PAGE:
The Legality of Interdicting the Turkish Flotilla

flotillaSince the announcement of the interdiction of the flotilla of aid headed for Gaza from Turkey and the attendant loss of life, I have wondered whether the widespread declamations that the Israelis’ actions were clear violations of international law and, consequently, those on the boats were fully justified in defending themselves were right or not. Galrahn of Information Dissemination, a blog on maritime strategy and strategic communications, has weighed in:

Under international law, the consensus of the maritime attorney’s I have spoken to is that the boarding operation by Israel was legal. The coast of Gaza has been under maritime blockade by Israel, a blockade that was well known – indeed running the maritime blockade for political purposes was the specific intent of the protesters. It is why the press had been reporting all week that the situation was likely leading towards a confrontation. Is anyone surprised that Israel had an established maritime blockade and enforced that maritime blockade? I’m certainly not, Israel made clear all week that the flotilla would not be allowed to pass.

The maritime blockade is a result of the war between Israel and Hamas. Ones political position on that ongoing war is completely irrelevant to the reality that the maritime blockade was established. Knowledge of the maritime blockade by the protesters is also not in debate, and neither is knowledge the flotilla intended to violate the blockade – they made this clear themselves in the press. Once the flotilla made it clear in the press they intended to run the maritime blockade, according to international law, and even US law, the flotilla was considered to be in breach by attempting to violate the blockade.

It was at that point the IDF had legal authority – under international maritime law governing maritime blockades during wartime – to board the vessels and prevent the vessels from running the blockade. Yes, this action may legally be taken in international waters if those waters are recognized as part of the area under the maritime blockade. It is important to note that the action took place within the zone that was publicly known to be part of the maritime blockade of Gaza, and part of that zone is in international waters.

I don’t claim that Galrahn’s statements are dispositive. He does have excellent contacts and, consequently, what he says in this area should carry some weight.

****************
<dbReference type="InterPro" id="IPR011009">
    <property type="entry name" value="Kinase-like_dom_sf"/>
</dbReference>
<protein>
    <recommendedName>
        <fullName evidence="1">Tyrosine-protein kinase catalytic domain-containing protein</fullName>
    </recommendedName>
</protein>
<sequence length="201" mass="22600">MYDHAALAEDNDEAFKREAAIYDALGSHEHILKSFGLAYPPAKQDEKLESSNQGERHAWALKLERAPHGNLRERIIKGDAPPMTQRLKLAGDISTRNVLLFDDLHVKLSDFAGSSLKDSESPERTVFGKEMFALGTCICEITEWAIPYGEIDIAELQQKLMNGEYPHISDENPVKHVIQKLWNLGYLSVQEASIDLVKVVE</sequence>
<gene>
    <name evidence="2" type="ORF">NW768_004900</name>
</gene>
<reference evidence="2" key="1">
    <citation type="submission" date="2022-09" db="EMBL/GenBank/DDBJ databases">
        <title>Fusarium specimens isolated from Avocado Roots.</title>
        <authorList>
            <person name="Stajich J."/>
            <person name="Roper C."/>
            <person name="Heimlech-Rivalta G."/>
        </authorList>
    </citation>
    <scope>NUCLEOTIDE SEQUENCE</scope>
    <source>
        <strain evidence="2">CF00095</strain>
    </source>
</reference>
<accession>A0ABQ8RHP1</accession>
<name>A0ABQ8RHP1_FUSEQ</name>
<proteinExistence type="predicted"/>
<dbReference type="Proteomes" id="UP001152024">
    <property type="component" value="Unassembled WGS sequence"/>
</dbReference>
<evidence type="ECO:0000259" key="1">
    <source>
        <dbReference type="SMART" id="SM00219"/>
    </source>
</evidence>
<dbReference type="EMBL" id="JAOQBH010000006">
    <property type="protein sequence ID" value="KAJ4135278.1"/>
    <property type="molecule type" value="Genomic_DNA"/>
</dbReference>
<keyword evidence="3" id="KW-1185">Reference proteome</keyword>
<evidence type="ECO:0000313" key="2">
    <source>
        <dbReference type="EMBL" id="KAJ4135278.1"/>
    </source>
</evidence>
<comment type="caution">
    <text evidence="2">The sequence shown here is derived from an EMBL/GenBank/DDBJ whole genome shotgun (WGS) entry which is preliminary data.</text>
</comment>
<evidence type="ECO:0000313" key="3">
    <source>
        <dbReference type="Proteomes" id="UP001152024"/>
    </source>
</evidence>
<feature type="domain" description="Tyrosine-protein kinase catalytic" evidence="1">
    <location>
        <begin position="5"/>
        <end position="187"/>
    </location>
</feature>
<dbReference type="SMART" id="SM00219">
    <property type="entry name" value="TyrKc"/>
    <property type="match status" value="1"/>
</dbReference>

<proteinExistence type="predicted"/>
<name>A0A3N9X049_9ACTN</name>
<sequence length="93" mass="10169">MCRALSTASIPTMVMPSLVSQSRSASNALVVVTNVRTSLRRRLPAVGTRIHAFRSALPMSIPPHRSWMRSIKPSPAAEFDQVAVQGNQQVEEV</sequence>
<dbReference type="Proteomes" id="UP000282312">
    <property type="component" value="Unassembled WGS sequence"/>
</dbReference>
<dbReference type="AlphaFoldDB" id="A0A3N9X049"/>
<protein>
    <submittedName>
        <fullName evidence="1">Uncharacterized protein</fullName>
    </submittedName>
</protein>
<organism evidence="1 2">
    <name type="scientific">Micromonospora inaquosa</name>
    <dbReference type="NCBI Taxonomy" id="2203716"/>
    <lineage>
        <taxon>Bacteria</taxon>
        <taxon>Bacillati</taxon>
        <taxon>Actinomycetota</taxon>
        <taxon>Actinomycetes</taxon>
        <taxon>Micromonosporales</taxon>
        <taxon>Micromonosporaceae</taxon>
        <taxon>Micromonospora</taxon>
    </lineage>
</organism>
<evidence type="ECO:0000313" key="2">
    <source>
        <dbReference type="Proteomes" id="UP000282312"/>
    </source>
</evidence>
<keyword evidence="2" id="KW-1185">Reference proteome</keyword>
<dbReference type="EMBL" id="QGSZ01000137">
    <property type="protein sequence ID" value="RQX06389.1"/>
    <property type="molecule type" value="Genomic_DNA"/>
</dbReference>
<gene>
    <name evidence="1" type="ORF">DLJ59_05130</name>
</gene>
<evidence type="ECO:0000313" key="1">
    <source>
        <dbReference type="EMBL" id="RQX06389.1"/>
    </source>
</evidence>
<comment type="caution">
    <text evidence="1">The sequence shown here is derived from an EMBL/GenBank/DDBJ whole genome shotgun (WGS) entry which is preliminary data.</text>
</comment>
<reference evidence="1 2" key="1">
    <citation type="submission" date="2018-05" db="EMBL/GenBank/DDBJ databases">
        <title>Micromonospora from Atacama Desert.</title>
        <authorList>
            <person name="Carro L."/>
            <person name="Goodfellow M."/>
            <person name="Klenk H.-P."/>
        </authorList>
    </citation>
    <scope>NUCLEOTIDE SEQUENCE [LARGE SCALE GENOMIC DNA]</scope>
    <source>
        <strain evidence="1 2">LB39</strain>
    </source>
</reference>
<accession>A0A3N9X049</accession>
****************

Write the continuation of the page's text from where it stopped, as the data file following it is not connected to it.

I still don’t know whether the Israelis’ actions were legal or not. However, Galrahn’s comments support my view that it’s not an open and shut case.

Let me be very clear: I think the Israelis’ interdicting the flotilla at all was a tactical and strategic error. Moreover, as observed by my friend Mark Safranski, it demonstrates that Israel does not understand fourth generation warfare, a deficit they may come to regret.

One more thing. I think the White House is to be commended for its statement on the affair. The dual emphases on regret for the loss of life and the need for more information before reaching a conclusion were IMO pitch-perfect. Credit where credit is due.

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Dave Schuler
About Dave Schuler
Over the years Dave Schuler has worked as a martial arts instructor, a handyman, a musician, a cook, and a translator. He's owned his own company for the last thirty years and has a post-graduate degree in his field. He comes from a family of politicians, teachers, and vaudeville entertainers. All-in-all a pretty good preparation for blogging. He has contributed to OTB since November 2006 but mostly writes at his own blog, The Glittering Eye, which he started in March 2004.


  1. PD Shaw says:

    Doesn’t this imply that Gaza is a sovereign state? It seems to me that Israel’s supporters have been arguing that it is not a state for purposes of the International Criminal Court.

    I only have knowledge of the state of the law as it existed between the years 1860 and 1865, from which I would conclude that (a) squabbles involving national identity may be a poor fit for general legal principles and (b) you don’t want to piss off other countries who might lend aid and support to your opponent.

  2. Pete says:
  3. PD Shaw says:

    Professor Julian Ku’s summation seems fair:

    There are some very hard legal issues here: Is Israel’s naval blockade legal? (Probably). If so, was the boarding in international waters legal? (Maybe). And even if so, did the IDF use disproportionate force? (I have no idea). This last question is really the key issue here, and it is also the one that is never going to be resolved with any certainty given that it is dependent on neutral factual determinations that will never happen here.

    It would no doubt be in Israel’s interest to agree to third party mediation on these issues, but Israel probably trusts nobody (probably justifiably) except maybe the United States. And I sure as heck don’t want the U.S. to volunteer.

  4. Annie says:

    Interesting to read Galrahn’s position on this. He does leave our some important aspects though: